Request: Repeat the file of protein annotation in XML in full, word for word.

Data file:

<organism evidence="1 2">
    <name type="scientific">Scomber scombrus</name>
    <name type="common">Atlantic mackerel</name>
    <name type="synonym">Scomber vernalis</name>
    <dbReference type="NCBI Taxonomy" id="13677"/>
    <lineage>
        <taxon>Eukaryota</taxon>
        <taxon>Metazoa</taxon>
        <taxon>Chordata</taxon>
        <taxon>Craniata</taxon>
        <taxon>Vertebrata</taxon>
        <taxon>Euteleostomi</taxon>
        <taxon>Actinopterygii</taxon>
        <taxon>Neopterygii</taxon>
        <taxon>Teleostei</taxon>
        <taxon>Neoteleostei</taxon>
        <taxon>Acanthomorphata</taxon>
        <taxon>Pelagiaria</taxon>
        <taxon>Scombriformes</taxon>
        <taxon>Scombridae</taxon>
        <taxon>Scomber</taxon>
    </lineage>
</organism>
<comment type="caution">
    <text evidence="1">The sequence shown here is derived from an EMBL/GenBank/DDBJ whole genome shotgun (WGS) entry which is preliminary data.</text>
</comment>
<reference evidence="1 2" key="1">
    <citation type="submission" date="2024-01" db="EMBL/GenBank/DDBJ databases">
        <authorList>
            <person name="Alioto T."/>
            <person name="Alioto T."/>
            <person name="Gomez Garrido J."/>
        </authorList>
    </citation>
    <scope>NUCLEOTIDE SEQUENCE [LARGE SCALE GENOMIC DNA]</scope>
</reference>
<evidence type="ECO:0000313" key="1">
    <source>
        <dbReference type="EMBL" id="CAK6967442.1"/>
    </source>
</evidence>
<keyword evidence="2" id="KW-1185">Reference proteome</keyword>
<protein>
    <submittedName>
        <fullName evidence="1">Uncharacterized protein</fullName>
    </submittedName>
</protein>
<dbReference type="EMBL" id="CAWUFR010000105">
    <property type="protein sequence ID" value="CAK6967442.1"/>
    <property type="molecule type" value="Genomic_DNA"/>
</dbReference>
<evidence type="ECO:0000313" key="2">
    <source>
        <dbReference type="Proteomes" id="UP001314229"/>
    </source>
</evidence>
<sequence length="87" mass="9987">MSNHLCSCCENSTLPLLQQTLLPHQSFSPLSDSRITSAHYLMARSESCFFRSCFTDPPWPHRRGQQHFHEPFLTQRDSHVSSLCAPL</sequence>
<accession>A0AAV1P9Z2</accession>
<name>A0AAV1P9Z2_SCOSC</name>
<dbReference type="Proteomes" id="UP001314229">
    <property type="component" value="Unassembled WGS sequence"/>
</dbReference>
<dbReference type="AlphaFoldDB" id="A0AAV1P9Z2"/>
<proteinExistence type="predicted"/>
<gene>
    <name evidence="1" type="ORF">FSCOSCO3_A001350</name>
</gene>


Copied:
<organism evidence="1 2">
    <name type="scientific">Scomber scombrus</name>
    <name type="common">Atlantic mackerel</name>
    <name type="synonym">Scomber vernalis</name>
    <dbReference type="NCBI Taxonomy" id="13677"/>
    <lineage>
        <taxon>Eukaryota</taxon>
        <taxon>Metazoa</taxon>
        <taxon>Chordata</taxon>
        <taxon>Craniata</taxon>
        <taxon>Vertebrata</taxon>
        <taxon>Euteleostomi</taxon>
        <taxon>Actinopterygii</taxon>
        <taxon>Neopterygii</taxon>
        <taxon>Teleostei</taxon>
        <taxon>Neoteleostei</taxon>
        <taxon>Acanthomorphata</taxon>
        <taxon>Pelagiaria</taxon>
        <taxon>Scombriformes</taxon>
        <taxon>Scombridae</taxon>
        <taxon>Scomber</taxon>
    </lineage>
</organism>
<comment type="caution">
    <text evidence="1">The sequence shown here is derived from an EMBL/GenBank/DDBJ whole genome shotgun (WGS) entry which is preliminary data.</text>
</comment>
<reference evidence="1 2" key="1">
    <citation type="submission" date="2024-01" db="EMBL/GenBank/DDBJ databases">
        <authorList>
            <person name="Alioto T."/>
            <person name="Alioto T."/>
            <person name="Gomez Garrido J."/>
        </authorList>
    </citation>
    <scope>NUCLEOTIDE SEQUENCE [LARGE SCALE GENOMIC DNA]</scope>
</reference>
<evidence type="ECO:0000313" key="1">
    <source>
        <dbReference type="EMBL" id="CAK6967442.1"/>
    </source>
</evidence>
<keyword evidence="2" id="KW-1185">Reference proteome</keyword>
<protein>
    <submittedName>
        <fullName evidence="1">Uncharacterized protein</fullName>
    </submittedName>
</protein>
<dbReference type="EMBL" id="CAWUFR010000105">
    <property type="protein sequence ID" value="CAK6967442.1"/>
    <property type="molecule type" value="Genomic_DNA"/>
</dbReference>
<evidence type="ECO:0000313" key="2">
    <source>
        <dbReference type="Proteomes" id="UP001314229"/>
    </source>
</evidence>
<sequence length="87" mass="9987">MSNHLCSCCENSTLPLLQQTLLPHQSFSPLSDSRITSAHYLMARSESCFFRSCFTDPPWPHRRGQQHFHEPFLTQRDSHVSSLCAPL</sequence>
<accession>A0AAV1P9Z2</accession>
<name>A0AAV1P9Z2_SCOSC</name>
<dbReference type="Proteomes" id="UP001314229">
    <property type="component" value="Unassembled WGS sequence"/>
</dbReference>
<dbReference type="AlphaFoldDB" id="A0AAV1P9Z2"/>
<proteinExistence type="predicted"/>
<gene>
    <name evidence="1" type="ORF">FSCOSCO3_A001350</name>
</gene>